A fiber optic sensor has been developed for use in vertically positioning micro-electrode arrays in close proximity to the retina of a live subject. Closely spaced optical fibers illuminate and collection reflections from the retinal surface, and the resultant output electronically processed and used to drive an automated positioning circuit. Systematic evaluation of fiber types and separation on both specular and diffuse reflectors is reported, resulting in the choice of multi-mode fibers on 125μm centers for retinal experimentation. In vitro and in vivo evaluations produced quite similar sensor responses, slowly rising to a peak at a height of 300μm and sharply dropping to zero as the surface is approached. The sensor has applications in assessing the spatial selectivity of stimulation of a multi-electrode array versus height, and can be potentially adapted for lateral positioning.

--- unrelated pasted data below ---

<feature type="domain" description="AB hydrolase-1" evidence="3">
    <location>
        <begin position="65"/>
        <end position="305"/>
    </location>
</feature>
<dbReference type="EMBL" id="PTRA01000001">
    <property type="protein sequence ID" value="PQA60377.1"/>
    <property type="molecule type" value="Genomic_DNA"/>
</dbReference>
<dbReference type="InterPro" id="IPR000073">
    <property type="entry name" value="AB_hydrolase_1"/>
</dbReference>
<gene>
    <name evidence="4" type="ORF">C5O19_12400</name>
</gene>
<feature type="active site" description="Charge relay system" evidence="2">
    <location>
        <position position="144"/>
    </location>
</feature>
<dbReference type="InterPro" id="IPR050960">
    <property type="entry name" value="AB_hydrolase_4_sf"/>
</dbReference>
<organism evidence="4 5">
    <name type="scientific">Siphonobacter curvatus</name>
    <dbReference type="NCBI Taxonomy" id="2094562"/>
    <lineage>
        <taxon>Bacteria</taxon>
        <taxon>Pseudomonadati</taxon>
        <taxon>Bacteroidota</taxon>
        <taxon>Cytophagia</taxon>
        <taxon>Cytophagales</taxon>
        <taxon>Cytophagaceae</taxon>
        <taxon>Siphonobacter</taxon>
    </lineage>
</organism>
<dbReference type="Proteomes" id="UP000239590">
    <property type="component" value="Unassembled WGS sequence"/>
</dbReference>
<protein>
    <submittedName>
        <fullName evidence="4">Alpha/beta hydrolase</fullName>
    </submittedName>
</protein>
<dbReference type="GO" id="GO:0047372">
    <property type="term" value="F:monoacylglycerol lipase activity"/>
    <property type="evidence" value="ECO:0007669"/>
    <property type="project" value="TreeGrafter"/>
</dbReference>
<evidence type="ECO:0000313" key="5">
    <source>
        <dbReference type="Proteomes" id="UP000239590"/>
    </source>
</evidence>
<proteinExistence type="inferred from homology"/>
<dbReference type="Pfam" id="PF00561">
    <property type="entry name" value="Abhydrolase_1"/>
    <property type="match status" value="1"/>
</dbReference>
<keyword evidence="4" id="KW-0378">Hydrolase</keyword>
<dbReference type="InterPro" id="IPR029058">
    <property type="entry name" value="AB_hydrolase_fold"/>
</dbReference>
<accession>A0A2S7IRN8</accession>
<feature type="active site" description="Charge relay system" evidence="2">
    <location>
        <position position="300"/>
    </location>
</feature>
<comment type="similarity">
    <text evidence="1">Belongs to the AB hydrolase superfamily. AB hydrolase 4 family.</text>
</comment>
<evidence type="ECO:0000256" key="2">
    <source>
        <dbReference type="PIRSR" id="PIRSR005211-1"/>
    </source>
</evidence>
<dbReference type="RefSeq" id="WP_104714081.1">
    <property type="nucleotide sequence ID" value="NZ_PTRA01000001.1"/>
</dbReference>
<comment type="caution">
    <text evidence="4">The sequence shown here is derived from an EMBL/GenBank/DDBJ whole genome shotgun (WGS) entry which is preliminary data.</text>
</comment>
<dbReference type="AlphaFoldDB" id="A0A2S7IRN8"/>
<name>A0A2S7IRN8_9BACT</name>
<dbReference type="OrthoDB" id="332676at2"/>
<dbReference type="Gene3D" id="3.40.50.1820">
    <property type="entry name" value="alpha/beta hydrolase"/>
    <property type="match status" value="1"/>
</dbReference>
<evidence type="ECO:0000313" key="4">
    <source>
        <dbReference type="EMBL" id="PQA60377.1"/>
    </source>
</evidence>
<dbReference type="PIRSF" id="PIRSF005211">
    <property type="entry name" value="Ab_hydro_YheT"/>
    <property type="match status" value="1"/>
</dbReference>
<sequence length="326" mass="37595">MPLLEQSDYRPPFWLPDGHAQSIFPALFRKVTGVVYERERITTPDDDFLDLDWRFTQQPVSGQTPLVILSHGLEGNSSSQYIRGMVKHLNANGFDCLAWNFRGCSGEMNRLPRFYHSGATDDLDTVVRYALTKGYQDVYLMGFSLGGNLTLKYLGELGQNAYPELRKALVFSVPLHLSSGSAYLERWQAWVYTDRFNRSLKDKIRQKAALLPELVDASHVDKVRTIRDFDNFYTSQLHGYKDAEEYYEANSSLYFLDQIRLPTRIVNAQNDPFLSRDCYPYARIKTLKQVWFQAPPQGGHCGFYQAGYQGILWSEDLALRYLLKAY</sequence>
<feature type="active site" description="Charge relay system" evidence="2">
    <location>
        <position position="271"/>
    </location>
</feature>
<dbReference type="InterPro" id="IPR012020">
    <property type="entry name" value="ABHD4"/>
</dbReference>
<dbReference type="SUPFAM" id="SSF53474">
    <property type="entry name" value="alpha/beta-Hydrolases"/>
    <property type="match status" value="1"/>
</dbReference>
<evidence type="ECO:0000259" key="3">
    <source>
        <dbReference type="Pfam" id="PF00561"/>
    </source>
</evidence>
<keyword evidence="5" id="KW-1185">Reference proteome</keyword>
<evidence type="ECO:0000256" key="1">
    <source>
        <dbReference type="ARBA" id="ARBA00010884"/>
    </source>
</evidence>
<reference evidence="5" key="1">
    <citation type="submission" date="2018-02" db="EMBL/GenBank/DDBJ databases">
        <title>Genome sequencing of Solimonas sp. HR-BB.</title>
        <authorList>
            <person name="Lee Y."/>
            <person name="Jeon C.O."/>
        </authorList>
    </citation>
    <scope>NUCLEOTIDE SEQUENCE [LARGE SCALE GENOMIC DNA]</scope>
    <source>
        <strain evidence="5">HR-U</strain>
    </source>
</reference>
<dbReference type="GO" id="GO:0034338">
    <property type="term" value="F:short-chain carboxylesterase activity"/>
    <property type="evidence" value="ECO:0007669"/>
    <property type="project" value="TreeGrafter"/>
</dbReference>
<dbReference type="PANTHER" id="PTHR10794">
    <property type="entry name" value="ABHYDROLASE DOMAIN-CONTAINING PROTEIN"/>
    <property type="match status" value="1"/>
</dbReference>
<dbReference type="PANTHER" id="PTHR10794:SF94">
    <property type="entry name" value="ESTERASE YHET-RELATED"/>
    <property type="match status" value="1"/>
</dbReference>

|Number of pages||4|
|Journal||Annual International Conference of the IEEE Engineering in Medicine and Biology - Proceedings|
|State||Published - 1 Dec 1997|
|Event||Proceedings of the 1997 19th Annual International Conference of the IEEE Engineering in Medicine and Biology Society - Chicago, IL, USA|
Duration: 30 Oct 1997 → 2 Nov 1997